# Choosing between logistic and discriminant

I am looking at regularized logistic regression, (l1 and l2 at the moment) and regularized discriminant analysis.

How do I compare the two? I was thinking of doing gcv on both methods over a set of values of lambdas for each of the three cases (l1, l2, and rda) then choosing the model with the least amount of error, such as AUC or some classification error. Frank Harrell's comments in this post has me confused if this is even a way of doing such a thing: How do we generate the ROC curve for Linear Discriminant Analysis method

Any help or resources would be greatly appreciated.

I don't think ROC curves help. See this paper for a comparison of unpenalized logistic models and LDA.

• Appreciate the link. If I understand correctly from your paper, ROC curves only measure the ability of a model to classify what group the data belongs to, but it's lack of ability to tell how reliable a model is, therefore it is not a good way of measuring model performance. – nootodis Jan 23 '16 at 19:06
• IMHO ROC curves tell you nothing useful of any sort. And I don't want to know about 'ability to classify'; I want to know about ability to predict, and I don't want to use a method such as ROC that invites analysts to use thresholds. For model performance I want to use a proper accuracy score plus make a high resolution nonparametric calibration curve. I do use ROC areas ($c$-index; concordance probability) because it is an interpretable (if insensitive) measure of pure predictive discrimination. – Frank Harrell Jan 23 '16 at 19:24
• When you say that you "use" an ROC curve, is it for understanding the model's discriminative power after a model is chosen? Not to be used to make any type of model calibration. I see it used a lot for choosing a better threshold value, but from what I read from you, it is better to keep the model in context of it's probability then assigning it a threshold. – nootodis Jan 24 '16 at 14:41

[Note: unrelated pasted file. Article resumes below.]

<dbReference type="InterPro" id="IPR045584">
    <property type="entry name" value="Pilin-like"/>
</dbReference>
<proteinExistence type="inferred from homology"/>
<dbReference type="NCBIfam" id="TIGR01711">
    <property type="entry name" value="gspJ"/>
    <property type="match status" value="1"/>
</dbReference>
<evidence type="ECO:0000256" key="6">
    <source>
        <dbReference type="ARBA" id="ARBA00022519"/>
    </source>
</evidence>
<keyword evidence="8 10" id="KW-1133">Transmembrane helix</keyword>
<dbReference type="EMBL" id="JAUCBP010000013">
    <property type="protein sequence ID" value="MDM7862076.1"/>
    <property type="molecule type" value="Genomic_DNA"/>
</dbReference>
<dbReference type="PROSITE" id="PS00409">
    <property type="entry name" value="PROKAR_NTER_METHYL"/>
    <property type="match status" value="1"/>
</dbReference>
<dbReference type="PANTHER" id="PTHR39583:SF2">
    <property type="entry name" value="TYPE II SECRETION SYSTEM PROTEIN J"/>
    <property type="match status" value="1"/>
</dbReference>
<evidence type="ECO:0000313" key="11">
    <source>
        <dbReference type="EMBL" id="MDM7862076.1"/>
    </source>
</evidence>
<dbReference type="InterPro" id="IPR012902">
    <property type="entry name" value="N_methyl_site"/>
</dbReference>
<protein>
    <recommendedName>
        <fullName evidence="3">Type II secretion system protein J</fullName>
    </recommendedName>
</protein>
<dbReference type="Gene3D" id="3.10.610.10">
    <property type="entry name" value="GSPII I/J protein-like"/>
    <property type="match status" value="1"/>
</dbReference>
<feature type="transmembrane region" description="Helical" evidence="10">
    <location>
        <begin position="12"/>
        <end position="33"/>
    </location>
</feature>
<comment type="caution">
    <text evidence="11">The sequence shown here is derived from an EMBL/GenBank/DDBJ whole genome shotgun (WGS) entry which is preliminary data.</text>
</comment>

• Well put. My point is that to get an interpretable (if insensitive) measure of predictive discrimination the curve doesn't help at all, but the area under the curve ($c$-index), which can be computed quickly and easily using rank correlation/Wilcoxon test ideas, does help. It is unfortunate that an idea so clean as concordance happens to coincide with the area under such a silly curve. – Frank Harrell Jan 24 '16 at 19:18

Here's a totally different criterion I use to choose between (linear) discriminant analysis and logistic regression:

Discriminant analysis primarily models your class as elliptic (Gaussian), whereas logistic regression concentrates more on the class boundaries (SVM do so even more). Cases far in the back will influence discriminant analysis model but not logistic regression. I ask myself:

• Will cases at the backside of the classes occur (think about data generation process), and
• should they influence the decision boundary or not?